Thursday, 16 July 2020

Poems from the Backroom 123 : Clare Phillips

There is much talk of borders. The opinion that there should be less borders rather than more is a valid one in a kind of Star Trek United Federation of Planety sort of way where, as in the Bridge of the Star Ship Enterprise, careful attention and respect is given to different ethnicities, their history and cultures, but if having no borders means being assimilated by someone else's history, culture and political system then its a pretty good argument for having one.

I remember being in a train from London to Edinburgh before the very first devolution referendum in Scotland in 1979 and a bunch of young Liberals getting on in Carlisle and putting on armbands as we crossed the border and going through the train asking for passports. We were meant to be appalled but I was thrilled. Imagining leaving a land where the Tudors were thought of as sexy Gods and entering one where they were rightly thought of as genocidal maniacs! The English think they invented passports, of course, just like they think they invented football and everything else, but of course it was James I of Scotland who invented them, specifically to give to English pilgrims to make sure they went home again after a week.

Nowadays of course Dumfries and Galloway is full of folk who have come from a the airts to make their homes here and throw themselves vigorously into local life and culture, and politics. In a region where demographic and economic stagnation is the norm, new blood is great, and nearly always positive in its impact. In the wee writing group I frequent in Wigtown we have a variety of accents, two Scots, three English and a New Zealander. And of course all have one thing in common, poetry, and their love of it. If poets ran things there would be no need for borders.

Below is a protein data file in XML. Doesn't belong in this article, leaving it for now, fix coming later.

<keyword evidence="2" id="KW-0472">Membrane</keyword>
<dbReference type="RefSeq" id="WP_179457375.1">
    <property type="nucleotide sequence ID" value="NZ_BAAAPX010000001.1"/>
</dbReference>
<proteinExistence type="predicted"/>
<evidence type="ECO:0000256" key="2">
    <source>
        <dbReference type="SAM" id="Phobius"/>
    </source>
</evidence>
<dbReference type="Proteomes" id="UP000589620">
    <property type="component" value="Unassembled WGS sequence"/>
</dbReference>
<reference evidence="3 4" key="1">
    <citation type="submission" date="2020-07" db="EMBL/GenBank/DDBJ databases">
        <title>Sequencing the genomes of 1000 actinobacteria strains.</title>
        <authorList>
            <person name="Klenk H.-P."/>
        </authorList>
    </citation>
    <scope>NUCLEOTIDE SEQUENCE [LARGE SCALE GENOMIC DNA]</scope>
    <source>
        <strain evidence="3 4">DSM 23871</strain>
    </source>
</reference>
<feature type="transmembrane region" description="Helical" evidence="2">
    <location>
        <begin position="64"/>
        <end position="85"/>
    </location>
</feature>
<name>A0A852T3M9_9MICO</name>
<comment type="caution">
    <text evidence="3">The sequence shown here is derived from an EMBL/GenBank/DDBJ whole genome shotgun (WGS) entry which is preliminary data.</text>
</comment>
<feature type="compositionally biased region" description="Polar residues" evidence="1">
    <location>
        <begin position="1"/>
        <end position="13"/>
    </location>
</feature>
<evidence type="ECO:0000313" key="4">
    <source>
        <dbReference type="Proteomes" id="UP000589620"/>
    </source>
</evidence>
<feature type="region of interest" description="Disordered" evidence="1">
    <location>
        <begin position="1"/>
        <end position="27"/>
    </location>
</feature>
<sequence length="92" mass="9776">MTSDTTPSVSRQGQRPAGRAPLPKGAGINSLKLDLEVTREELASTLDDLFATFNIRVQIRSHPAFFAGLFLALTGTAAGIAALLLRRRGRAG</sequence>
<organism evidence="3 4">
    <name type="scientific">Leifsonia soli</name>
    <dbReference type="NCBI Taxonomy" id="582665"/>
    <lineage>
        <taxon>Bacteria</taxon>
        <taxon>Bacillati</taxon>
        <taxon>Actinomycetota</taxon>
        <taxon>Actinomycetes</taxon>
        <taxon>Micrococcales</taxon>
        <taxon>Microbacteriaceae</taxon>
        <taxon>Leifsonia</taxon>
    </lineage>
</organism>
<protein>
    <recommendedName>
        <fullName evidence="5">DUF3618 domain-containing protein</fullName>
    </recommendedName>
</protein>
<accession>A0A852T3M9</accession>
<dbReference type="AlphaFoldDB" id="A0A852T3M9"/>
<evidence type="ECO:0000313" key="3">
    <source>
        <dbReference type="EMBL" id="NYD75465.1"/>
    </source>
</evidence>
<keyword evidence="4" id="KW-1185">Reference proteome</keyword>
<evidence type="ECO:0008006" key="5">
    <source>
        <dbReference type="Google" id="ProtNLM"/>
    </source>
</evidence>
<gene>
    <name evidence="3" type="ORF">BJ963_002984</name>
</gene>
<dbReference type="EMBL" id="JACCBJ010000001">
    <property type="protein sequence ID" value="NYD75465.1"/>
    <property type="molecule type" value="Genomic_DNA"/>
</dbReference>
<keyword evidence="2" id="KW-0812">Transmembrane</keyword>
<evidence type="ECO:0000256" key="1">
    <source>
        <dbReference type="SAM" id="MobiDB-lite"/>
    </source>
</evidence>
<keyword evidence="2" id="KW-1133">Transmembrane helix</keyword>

One of our writers at Wigtown is Clare Phillips. Clare has lived and worked in southwest Scotland for almost thirty years. She has been reading and writing since 1985 and has had poems published in a variety of places. A short pamphlet 'Two of Things' was published by Markings in 1995. A hiatus of sorts occurred till she returned to poetry- or taking poetry seriously- recently since leaving her job. In 2018 she was chosen by the Wigtown Book Festival for special mentoring and in 2019 won 'The Fresh Face' prize in the Wigtown Book Festival, winning a course at the writers centre in the Highlands, Moniack Mhor, where since the other writers took exception to the fact she had a cough, she was quarantined with only poetry for company, which would probably have been a blessed relief and essentially the idea in the first place.

Her poetry offers different insights into her past, reflections on nature and a burning interest in current problems, particularly climate change. In the poems here, feeling and language are perfectly distilled and in pace, creating the effect that a good poem should, both an emotional and physical sensation, like downing a good whisky.

Here she is reading 'A Change in the Weather':

Clare's Profile in Stanza:

A Poem in the Glasgow Review of Books:

A Change in the Weather?

The noise in the night that
had me invigilate tests sat by drunks
in the street for hours (the grin of my
alarm clock marking sleep leaked
to dark) dripping power lines
identified in the morning
as rain, the licked black look
of the town almost nostalgic
after two months of drought.

Checking emails over coffee
I google petrichor, discover it’s
perfume raised from parched
grass by a shower
stymies seed growth
means blood of the gods
out of rock in Greek
start to map out
a different day

but already the roof
of the sky is flaking away
grey’s turning blue, nothing
new here after all;
still lockdown, climate change
infinity to look forward to;
a stroll through summer
from a promising spring
to the ease of autumn
still an eternity away.


My phone’s just invented Garomshire, a county down
south where my friend tells me ‘cases are high
but we’re ok for now’. Pity it can’t predict
how steeply the incline
of pandemic panic
will climb today

at the touch
of an icon
as confidently as it thinks
it knows what you wanted to say

and maybe, just maybe ‘in these difficult times’
this intelligent android, also gone viral
will be set back,
left to rock on its heels
emitting its meaningless gibber.
A monkey emoticon coming to life as it’s dying away.

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